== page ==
Our Senior Researcher Alice Priddy presented our research project on disability in armed conflict to the members of the United Nations Committee on the Rights of Persons with Disabilities (CRPD).
‘It’s a great opportunity for us to exchange with CRPD members about our research project, to seek their views on the issue and discuss their role in better protecting the rights of persons with disabilities during and in the immediate aftermath of armed conflict’ underlines Alice Priddy.
Alice Priddy notably briefed Committee’s members on how international humanitarian law (IHL) should be read in light of the CRPD in various aspects of armed conflict, including within the conduct of hostilities, the treatment of prisoners of war or internees with a disability, the application of the CRPD in occupied territories (both state and non-state actor occupation), the provision of humanitarian aid, and the cessation of hostilities and inclusion of persons with disabilities in peace processes.
Approximately 500 million people with disabilities live in states affected by armed conflict. Despite this high number, persons with disabilities are often the forgotten victims of armed conflict.
The Geneva Academy is undertaking a three year project that seeks to improve the implementation and protection of the rights of persons with disabilities during and in the immediate aftermath of armed conflict by:
Results of the project will be presented in the first quarter of 2019.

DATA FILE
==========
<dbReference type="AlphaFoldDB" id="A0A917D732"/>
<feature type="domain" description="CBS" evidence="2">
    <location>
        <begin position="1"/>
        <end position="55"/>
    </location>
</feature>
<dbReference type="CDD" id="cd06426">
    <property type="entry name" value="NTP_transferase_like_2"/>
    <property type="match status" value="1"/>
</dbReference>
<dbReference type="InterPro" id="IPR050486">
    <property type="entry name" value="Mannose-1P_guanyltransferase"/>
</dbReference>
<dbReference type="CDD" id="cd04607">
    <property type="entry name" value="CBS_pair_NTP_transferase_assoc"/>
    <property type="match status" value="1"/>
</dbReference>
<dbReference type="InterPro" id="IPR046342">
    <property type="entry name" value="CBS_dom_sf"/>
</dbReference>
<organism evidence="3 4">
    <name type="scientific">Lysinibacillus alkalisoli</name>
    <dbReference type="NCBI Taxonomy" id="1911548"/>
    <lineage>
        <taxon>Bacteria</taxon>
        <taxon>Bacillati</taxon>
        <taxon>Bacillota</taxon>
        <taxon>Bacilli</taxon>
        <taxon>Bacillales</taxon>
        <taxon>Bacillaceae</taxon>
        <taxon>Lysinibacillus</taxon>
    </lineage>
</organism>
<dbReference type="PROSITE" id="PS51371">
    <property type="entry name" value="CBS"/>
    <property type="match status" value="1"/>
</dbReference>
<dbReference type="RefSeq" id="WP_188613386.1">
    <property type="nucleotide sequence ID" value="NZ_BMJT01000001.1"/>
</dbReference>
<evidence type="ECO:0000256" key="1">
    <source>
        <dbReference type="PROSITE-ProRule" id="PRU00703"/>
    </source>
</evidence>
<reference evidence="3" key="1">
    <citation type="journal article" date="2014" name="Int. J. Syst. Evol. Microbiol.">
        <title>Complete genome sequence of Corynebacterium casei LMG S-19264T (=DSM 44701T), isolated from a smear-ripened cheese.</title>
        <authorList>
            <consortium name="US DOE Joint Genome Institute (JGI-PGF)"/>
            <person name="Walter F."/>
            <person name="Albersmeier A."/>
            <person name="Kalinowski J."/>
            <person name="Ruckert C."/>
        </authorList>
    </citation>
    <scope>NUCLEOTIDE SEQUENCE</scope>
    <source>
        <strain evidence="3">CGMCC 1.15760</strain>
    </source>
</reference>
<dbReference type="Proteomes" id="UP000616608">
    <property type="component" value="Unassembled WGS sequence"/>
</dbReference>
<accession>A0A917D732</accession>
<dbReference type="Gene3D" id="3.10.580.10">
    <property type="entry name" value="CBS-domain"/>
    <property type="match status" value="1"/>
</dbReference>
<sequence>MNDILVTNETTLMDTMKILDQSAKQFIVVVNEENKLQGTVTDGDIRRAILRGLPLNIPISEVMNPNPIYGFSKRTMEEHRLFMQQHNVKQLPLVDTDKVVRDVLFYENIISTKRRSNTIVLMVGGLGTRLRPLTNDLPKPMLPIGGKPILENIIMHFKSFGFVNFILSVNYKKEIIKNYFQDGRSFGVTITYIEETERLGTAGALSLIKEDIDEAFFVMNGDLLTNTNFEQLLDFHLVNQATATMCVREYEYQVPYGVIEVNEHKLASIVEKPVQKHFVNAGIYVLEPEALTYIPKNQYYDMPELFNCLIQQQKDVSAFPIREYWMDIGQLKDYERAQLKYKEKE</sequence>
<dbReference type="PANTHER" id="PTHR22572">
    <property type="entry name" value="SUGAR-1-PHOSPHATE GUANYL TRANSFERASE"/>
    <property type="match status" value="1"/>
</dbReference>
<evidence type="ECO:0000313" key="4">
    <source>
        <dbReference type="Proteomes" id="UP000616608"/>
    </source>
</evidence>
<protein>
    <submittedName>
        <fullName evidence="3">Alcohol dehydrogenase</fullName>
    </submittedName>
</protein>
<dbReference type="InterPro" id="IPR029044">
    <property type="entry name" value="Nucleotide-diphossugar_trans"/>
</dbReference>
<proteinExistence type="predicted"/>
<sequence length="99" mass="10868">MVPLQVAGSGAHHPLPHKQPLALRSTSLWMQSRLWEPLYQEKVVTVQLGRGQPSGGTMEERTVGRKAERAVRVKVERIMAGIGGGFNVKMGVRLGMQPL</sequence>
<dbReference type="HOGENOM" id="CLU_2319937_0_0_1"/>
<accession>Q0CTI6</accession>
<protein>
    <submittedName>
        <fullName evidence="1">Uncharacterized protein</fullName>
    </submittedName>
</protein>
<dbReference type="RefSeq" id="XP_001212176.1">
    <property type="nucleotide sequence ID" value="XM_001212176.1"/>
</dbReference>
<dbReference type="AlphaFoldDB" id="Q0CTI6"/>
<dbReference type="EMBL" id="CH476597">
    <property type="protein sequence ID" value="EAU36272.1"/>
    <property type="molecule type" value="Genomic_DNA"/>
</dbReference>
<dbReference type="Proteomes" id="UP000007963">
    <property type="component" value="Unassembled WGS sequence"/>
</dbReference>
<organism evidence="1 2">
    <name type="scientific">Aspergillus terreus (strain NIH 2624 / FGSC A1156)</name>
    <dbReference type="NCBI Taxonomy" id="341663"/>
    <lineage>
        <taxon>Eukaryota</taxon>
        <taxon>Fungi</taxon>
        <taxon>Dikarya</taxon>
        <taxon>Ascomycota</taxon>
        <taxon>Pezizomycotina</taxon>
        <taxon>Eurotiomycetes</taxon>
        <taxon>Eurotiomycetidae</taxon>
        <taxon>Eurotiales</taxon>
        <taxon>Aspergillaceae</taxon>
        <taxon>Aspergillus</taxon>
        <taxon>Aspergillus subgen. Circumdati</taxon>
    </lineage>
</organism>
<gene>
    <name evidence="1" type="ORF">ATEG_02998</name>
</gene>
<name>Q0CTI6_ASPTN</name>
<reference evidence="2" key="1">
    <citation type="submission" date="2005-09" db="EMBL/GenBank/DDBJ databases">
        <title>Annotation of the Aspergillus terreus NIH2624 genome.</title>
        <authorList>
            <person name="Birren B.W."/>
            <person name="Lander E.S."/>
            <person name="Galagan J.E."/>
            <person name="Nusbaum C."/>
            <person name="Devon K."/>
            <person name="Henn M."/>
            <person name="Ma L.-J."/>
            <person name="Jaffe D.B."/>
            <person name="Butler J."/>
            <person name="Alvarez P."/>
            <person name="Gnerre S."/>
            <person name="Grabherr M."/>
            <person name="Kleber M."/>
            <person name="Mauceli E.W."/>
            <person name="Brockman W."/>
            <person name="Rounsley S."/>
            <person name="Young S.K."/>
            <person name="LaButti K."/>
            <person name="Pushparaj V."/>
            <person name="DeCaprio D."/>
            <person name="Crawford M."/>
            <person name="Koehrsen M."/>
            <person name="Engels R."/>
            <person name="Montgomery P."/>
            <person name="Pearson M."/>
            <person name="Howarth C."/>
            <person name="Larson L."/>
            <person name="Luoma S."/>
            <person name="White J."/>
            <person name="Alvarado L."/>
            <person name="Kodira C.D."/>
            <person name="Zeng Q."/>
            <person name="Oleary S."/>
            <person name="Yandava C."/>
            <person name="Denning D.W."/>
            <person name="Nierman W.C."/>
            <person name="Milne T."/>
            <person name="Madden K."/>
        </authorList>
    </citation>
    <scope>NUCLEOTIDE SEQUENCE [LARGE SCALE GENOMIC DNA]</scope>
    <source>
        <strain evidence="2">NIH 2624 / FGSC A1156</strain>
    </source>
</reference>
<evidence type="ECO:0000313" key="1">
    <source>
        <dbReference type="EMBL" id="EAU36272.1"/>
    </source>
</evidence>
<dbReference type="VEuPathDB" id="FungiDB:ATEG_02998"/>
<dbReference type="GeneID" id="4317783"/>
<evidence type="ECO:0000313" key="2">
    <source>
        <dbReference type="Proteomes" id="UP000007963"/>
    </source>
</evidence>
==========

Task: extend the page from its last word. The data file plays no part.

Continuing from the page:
Our Rule of Law in Armed Conflicts (RULAC) online database features new non-international armed conflicts (NIACs) that are taking place in Afghanistan, India, Pakistan, and Somalia. It provides, for each conflict, the factual and methodological basis for its classification and identifies the parties and the applicable international law. Visitors can discover these new NIACs either by browsing the map or by browsing conflicts by type or region.
Our new publication The Armed Conflict in Israel-Palestine provides an update of the Israeli-Palestinian conflict and highlights 2017’s most important developments.
This event will focus on the implications of the war on mental health and well-being of Yemenis and will also discuss the previous and upcoming UN-sponsored peace negotiations on the conflict in Yemen.
This short course focuses on the specific issues that arise in times of armed conflict regarding the respect, protection and fulfilment of human rights. It addresses key issues like the applicability of human rights in times of armed conflict; the possibilities of restricting human rights under systems of limitations and derogations; and the extraterritorial application of human rights law.
Launched in 2016, this project aimed to identify whether, to what extent and under what circumstances armed non-state actors incur obligations under international humanitarian law (IHL) and international human rights (HR) law.
We are a partner of the Human Rights, Big Data and Technology Project, housed at the University of Essex’s Human Rights Centre, which aims to map and analyse the human rights challenges and opportunities presented by the use of big data and associated technologies. It notably examines whether fundamental human rights concepts and approaches need to be updated and adapted to meet the new realities of the digital age.